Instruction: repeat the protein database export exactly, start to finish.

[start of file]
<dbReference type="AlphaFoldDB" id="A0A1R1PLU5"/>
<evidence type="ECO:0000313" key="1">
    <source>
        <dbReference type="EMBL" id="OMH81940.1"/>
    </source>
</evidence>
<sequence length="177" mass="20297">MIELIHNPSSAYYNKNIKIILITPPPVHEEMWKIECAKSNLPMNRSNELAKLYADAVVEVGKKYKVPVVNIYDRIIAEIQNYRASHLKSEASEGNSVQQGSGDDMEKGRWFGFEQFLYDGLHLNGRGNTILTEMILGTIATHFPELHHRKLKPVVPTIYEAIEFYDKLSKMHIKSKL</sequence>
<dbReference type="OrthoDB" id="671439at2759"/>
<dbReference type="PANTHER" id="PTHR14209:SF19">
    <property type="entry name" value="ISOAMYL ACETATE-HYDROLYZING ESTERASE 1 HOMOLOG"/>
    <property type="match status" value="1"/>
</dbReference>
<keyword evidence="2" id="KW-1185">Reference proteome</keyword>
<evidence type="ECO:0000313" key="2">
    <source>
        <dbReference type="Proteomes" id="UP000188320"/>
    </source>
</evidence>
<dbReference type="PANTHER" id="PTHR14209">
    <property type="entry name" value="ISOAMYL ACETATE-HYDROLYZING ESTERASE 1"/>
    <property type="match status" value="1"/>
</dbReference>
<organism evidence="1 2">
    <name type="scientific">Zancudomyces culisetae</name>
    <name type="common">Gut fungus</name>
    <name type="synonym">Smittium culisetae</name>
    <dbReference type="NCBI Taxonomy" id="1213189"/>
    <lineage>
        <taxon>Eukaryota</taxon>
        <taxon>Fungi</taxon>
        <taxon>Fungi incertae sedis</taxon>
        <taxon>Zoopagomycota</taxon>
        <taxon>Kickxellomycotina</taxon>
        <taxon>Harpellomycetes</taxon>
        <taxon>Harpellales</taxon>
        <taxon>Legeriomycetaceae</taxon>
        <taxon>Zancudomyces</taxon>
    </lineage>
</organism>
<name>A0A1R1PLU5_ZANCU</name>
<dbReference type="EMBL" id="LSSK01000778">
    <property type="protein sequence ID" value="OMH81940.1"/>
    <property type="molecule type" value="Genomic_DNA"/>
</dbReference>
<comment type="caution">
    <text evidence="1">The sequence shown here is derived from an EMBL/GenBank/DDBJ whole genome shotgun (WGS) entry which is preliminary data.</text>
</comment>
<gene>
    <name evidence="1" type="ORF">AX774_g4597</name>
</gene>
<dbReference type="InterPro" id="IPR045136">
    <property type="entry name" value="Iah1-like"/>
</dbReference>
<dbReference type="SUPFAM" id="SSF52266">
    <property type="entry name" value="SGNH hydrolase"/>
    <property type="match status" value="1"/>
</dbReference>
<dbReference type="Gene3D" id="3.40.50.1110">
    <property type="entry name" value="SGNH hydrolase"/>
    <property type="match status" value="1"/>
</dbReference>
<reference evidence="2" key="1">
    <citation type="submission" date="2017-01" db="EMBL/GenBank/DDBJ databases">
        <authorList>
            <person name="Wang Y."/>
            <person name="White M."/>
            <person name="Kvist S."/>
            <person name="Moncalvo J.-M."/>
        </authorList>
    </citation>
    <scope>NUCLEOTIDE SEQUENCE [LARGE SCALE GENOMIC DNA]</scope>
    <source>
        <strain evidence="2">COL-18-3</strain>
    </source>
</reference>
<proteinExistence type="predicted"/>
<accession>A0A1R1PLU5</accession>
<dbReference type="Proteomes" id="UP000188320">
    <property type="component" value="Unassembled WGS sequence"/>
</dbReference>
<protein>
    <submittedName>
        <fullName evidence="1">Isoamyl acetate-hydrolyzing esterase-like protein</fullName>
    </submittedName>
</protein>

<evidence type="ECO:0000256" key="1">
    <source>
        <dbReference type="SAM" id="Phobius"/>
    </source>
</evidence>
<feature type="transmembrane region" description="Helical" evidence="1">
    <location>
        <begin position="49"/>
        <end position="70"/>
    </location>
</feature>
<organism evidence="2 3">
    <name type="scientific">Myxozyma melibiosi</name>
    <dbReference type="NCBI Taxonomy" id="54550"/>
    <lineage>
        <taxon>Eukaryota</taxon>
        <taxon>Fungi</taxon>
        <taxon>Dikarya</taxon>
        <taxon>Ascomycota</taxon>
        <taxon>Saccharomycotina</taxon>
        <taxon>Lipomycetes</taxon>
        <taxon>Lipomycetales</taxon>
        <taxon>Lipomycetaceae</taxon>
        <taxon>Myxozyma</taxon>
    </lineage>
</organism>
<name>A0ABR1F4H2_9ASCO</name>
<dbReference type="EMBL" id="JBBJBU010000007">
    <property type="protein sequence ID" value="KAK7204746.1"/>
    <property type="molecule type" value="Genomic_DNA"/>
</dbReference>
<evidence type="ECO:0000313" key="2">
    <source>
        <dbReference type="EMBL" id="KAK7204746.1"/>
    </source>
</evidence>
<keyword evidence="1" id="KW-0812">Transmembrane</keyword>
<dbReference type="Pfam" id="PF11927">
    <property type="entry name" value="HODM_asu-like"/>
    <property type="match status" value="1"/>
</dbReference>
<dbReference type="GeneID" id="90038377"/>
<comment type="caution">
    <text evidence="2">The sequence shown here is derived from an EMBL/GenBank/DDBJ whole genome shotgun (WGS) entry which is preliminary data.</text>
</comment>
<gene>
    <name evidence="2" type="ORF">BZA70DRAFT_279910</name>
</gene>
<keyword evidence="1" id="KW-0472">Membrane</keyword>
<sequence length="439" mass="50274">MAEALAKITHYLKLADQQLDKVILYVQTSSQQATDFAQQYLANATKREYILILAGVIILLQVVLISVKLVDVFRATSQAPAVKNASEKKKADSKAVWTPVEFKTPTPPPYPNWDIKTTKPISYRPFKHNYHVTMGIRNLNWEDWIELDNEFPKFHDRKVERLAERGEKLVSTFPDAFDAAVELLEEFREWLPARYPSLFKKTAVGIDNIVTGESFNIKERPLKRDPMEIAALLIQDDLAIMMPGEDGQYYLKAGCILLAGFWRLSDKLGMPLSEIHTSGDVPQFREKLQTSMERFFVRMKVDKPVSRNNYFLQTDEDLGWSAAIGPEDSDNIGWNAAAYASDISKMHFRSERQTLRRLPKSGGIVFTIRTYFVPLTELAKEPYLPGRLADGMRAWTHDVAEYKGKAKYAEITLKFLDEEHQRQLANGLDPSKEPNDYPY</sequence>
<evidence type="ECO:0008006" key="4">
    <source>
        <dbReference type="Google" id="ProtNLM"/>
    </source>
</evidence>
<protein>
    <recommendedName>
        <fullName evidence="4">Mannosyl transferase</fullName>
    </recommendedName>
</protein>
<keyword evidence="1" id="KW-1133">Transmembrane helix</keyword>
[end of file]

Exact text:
<dbReference type="AlphaFoldDB" id="A0A1R1PLU5"/>
<evidence type="ECO:0000313" key="1">
    <source>
        <dbReference type="EMBL" id="OMH81940.1"/>
    </source>
</evidence>
<sequence length="177" mass="20297">MIELIHNPSSAYYNKNIKIILITPPPVHEEMWKIECAKSNLPMNRSNELAKLYADAVVEVGKKYKVPVVNIYDRIIAEIQNYRASHLKSEASEGNSVQQGSGDDMEKGRWFGFEQFLYDGLHLNGRGNTILTEMILGTIATHFPELHHRKLKPVVPTIYEAIEFYDKLSKMHIKSKL</sequence>
<dbReference type="OrthoDB" id="671439at2759"/>
<dbReference type="PANTHER" id="PTHR14209:SF19">
    <property type="entry name" value="ISOAMYL ACETATE-HYDROLYZING ESTERASE 1 HOMOLOG"/>
    <property type="match status" value="1"/>
</dbReference>
<keyword evidence="2" id="KW-1185">Reference proteome</keyword>
<evidence type="ECO:0000313" key="2">
    <source>
        <dbReference type="Proteomes" id="UP000188320"/>
    </source>
</evidence>
<dbReference type="PANTHER" id="PTHR14209">
    <property type="entry name" value="ISOAMYL ACETATE-HYDROLYZING ESTERASE 1"/>
    <property type="match status" value="1"/>
</dbReference>
<organism evidence="1 2">
    <name type="scientific">Zancudomyces culisetae</name>
    <name type="common">Gut fungus</name>
    <name type="synonym">Smittium culisetae</name>
    <dbReference type="NCBI Taxonomy" id="1213189"/>
    <lineage>
        <taxon>Eukaryota</taxon>
        <taxon>Fungi</taxon>
        <taxon>Fungi incertae sedis</taxon>
        <taxon>Zoopagomycota</taxon>
        <taxon>Kickxellomycotina</taxon>
        <taxon>Harpellomycetes</taxon>
        <taxon>Harpellales</taxon>
        <taxon>Legeriomycetaceae</taxon>
        <taxon>Zancudomyces</taxon>
    </lineage>
</organism>
<name>A0A1R1PLU5_ZANCU</name>
<dbReference type="EMBL" id="LSSK01000778">
    <property type="protein sequence ID" value="OMH81940.1"/>
    <property type="molecule type" value="Genomic_DNA"/>
</dbReference>
<comment type="caution">
    <text evidence="1">The sequence shown here is derived from an EMBL/GenBank/DDBJ whole genome shotgun (WGS) entry which is preliminary data.</text>
</comment>
<gene>
    <name evidence="1" type="ORF">AX774_g4597</name>
</gene>
<dbReference type="InterPro" id="IPR045136">
    <property type="entry name" value="Iah1-like"/>
</dbReference>
<dbReference type="SUPFAM" id="SSF52266">
    <property type="entry name" value="SGNH hydrolase"/>
    <property type="match status" value="1"/>
</dbReference>
<dbReference type="Gene3D" id="3.40.50.1110">
    <property type="entry name" value="SGNH hydrolase"/>
    <property type="match status" value="1"/>
</dbReference>
<reference evidence="2" key="1">
    <citation type="submission" date="2017-01" db="EMBL/GenBank/DDBJ databases">
        <authorList>
            <person name="Wang Y."/>
            <person name="White M."/>
            <person name="Kvist S."/>
            <person name="Moncalvo J.-M."/>
        </authorList>
    </citation>
    <scope>NUCLEOTIDE SEQUENCE [LARGE SCALE GENOMIC DNA]</scope>
    <source>
        <strain evidence="2">COL-18-3</strain>
    </source>
</reference>
<proteinExistence type="predicted"/>
<accession>A0A1R1PLU5</accession>
<dbReference type="Proteomes" id="UP000188320">
    <property type="component" value="Unassembled WGS sequence"/>
</dbReference>
<protein>
    <submittedName>
        <fullName evidence="1">Isoamyl acetate-hydrolyzing esterase-like protein</fullName>
    </submittedName>
</protein>

<evidence type="ECO:0000256" key="1">
    <source>
        <dbReference type="SAM" id="Phobius"/>
    </source>
</evidence>
<feature type="transmembrane region" description="Helical" evidence="1">
    <location>
        <begin position="49"/>
        <end position="70"/>
    </location>
</feature>
<organism evidence="2 3">
    <name type="scientific">Myxozyma melibiosi</name>
    <dbReference type="NCBI Taxonomy" id="54550"/>
    <lineage>
        <taxon>Eukaryota</taxon>
        <taxon>Fungi</taxon>
        <taxon>Dikarya</taxon>
        <taxon>Ascomycota</taxon>
        <taxon>Saccharomycotina</taxon>
        <taxon>Lipomycetes</taxon>
        <taxon>Lipomycetales</taxon>
        <taxon>Lipomycetaceae</taxon>
        <taxon>Myxozyma</taxon>
    </lineage>
</organism>
<name>A0ABR1F4H2_9ASCO</name>
<dbReference type="EMBL" id="JBBJBU010000007">
    <property type="protein sequence ID" value="KAK7204746.1"/>
    <property type="molecule type" value="Genomic_DNA"/>
</dbReference>
<evidence type="ECO:0000313" key="2">
    <source>
        <dbReference type="EMBL" id="KAK7204746.1"/>
    </source>
</evidence>
<keyword evidence="1" id="KW-0812">Transmembrane</keyword>
<dbReference type="Pfam" id="PF11927">
    <property type="entry name" value="HODM_asu-like"/>
    <property type="match status" value="1"/>
</dbReference>
<dbReference type="GeneID" id="90038377"/>
<comment type="caution">
    <text evidence="2">The sequence shown here is derived from an EMBL/GenBank/DDBJ whole genome shotgun (WGS) entry which is preliminary data.</text>
</comment>
<gene>
    <name evidence="2" type="ORF">BZA70DRAFT_279910</name>
</gene>
<keyword evidence="1" id="KW-0472">Membrane</keyword>
<sequence length="439" mass="50274">MAEALAKITHYLKLADQQLDKVILYVQTSSQQATDFAQQYLANATKREYILILAGVIILLQVVLISVKLVDVFRATSQAPAVKNASEKKKADSKAVWTPVEFKTPTPPPYPNWDIKTTKPISYRPFKHNYHVTMGIRNLNWEDWIELDNEFPKFHDRKVERLAERGEKLVSTFPDAFDAAVELLEEFREWLPARYPSLFKKTAVGIDNIVTGESFNIKERPLKRDPMEIAALLIQDDLAIMMPGEDGQYYLKAGCILLAGFWRLSDKLGMPLSEIHTSGDVPQFREKLQTSMERFFVRMKVDKPVSRNNYFLQTDEDLGWSAAIGPEDSDNIGWNAAAYASDISKMHFRSERQTLRRLPKSGGIVFTIRTYFVPLTELAKEPYLPGRLADGMRAWTHDVAEYKGKAKYAEITLKFLDEEHQRQLANGLDPSKEPNDYPY</sequence>
<evidence type="ECO:0008006" key="4">
    <source>
        <dbReference type="Google" id="ProtNLM"/>
    </source>
</evidence>
<protein>
    <recommendedName>
        <fullName evidence="4">Mannosyl transferase</fullName>
    </recommendedName>
</protein>
<keyword evidence="1" id="KW-1133">Transmembrane helix</keyword>